Libraries are increasingly developing services that take into account the massive impact of mobile devices on their users. This chapter looks at what this might mean for information literacy.
Some databases and library catalogues have mobile versions. Growing numbers of our users have the devices to access these. When a library user is as likely to search for information on a mobile phone, tablet or hand-held gaming device as on a fixed PC in a physical library, this could change the concept of what it means to be information literate. How will mobile search change the discovery, evaluation and reuse of information? We will first consider whether we need to develop a new lens through which to view the literacies required by our clients. From these theoretical considerations we will then proceed to a quick review of experience of mobile devices gained at two UK new universities: Bedfordshire and Huddersfield.
Libraries could presently be in their greatest period of change: we have moved on from the hybrid library, we are facing a public perception of electronic delivery of all content, and Web 2.0 has given everyone the potential to author and to share. Now add to this the phenomenal spread of mobile devices the world over. Information is becoming mobile and social. It also appears that the economic recession that has affected large parts of the world may not slow these developments. Librarians must spend more time over coming months conditioning their services to the mobile environment.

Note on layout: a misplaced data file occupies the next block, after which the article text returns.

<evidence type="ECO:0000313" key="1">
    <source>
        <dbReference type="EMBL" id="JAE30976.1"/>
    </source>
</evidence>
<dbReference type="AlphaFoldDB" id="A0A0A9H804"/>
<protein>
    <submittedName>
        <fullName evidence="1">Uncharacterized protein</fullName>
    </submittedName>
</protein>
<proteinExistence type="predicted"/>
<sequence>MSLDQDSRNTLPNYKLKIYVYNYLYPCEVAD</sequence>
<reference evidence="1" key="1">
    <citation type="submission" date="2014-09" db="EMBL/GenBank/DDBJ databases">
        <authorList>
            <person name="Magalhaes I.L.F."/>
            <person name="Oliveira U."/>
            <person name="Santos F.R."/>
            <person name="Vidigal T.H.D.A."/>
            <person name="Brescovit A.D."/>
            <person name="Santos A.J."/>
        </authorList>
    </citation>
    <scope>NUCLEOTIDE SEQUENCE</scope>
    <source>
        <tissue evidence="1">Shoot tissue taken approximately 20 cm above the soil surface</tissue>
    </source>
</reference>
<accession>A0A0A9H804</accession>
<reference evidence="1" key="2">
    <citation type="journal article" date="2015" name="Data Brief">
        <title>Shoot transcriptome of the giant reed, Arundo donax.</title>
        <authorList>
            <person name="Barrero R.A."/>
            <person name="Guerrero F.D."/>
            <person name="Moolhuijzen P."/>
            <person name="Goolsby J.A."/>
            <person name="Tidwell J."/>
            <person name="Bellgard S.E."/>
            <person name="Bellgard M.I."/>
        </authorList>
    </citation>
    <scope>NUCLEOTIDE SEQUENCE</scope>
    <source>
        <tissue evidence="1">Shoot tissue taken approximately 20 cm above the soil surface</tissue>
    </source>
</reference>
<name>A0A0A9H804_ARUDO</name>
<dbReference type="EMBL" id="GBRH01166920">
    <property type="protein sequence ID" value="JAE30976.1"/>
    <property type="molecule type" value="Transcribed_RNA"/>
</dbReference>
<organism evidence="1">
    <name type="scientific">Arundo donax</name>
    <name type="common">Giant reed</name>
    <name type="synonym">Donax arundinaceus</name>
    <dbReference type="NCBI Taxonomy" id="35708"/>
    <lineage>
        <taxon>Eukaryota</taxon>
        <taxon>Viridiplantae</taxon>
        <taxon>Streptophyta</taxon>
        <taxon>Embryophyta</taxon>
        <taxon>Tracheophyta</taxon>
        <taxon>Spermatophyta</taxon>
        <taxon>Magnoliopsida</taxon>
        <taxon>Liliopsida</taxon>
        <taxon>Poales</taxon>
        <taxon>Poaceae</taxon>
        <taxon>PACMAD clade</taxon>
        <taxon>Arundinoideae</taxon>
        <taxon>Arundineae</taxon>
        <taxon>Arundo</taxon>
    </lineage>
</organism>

How does mobile technology affect information literacy?
The image of young students who are continually wired into the online environment, texting and multi-tasking, has been overdone. It has been easy to exaggerate the differences of the web generation. The CIBER reports (Rowlands et al., 2008) have done much to debunk the hype that used to surround them. The truth is that we have all become part of the web generation, to a greater or lesser extent. Consider mobile devices: their adoption is across the whole of society. But what will it mean when searching is done on the move and with an expectation of immediate access to information? It is likely to involve an extension of existing trends whereby search is carried out at speed, with lack of reflection on the results and less reading of the actual content.